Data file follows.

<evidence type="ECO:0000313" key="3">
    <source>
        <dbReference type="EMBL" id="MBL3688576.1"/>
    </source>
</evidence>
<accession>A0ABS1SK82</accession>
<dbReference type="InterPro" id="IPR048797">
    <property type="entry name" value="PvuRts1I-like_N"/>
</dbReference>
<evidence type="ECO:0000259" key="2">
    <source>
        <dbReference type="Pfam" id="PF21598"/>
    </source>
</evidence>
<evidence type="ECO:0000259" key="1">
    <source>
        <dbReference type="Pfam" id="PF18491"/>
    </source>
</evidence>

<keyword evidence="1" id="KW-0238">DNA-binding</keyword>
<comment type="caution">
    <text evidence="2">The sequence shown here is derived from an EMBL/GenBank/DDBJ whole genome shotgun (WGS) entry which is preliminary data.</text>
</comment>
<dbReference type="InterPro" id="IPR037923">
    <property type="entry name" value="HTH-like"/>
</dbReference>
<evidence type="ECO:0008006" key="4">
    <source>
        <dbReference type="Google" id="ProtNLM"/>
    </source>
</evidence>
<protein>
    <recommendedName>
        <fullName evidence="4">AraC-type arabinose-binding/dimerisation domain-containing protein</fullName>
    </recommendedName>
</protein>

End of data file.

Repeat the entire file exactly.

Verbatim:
<evidence type="ECO:0000313" key="3">
    <source>
        <dbReference type="EMBL" id="MBL3688576.1"/>
    </source>
</evidence>
<accession>A0ABS1SK82</accession>
<dbReference type="InterPro" id="IPR048797">
    <property type="entry name" value="PvuRts1I-like_N"/>
</dbReference>
<evidence type="ECO:0000259" key="2">
    <source>
        <dbReference type="Pfam" id="PF21598"/>
    </source>
</evidence>
<evidence type="ECO:0000259" key="1">
    <source>
        <dbReference type="Pfam" id="PF18491"/>
    </source>
</evidence>

<keyword evidence="1" id="KW-0238">DNA-binding</keyword>
<comment type="caution">
    <text evidence="2">The sequence shown here is derived from an EMBL/GenBank/DDBJ whole genome shotgun (WGS) entry which is preliminary data.</text>
</comment>
<dbReference type="InterPro" id="IPR037923">
    <property type="entry name" value="HTH-like"/>
</dbReference>
<evidence type="ECO:0008006" key="4">
    <source>
        <dbReference type="Google" id="ProtNLM"/>
    </source>
</evidence>
<protein>
    <recommendedName>
        <fullName evidence="4">AraC-type arabinose-binding/dimerisation domain-containing protein</fullName>
    </recommendedName>
</protein>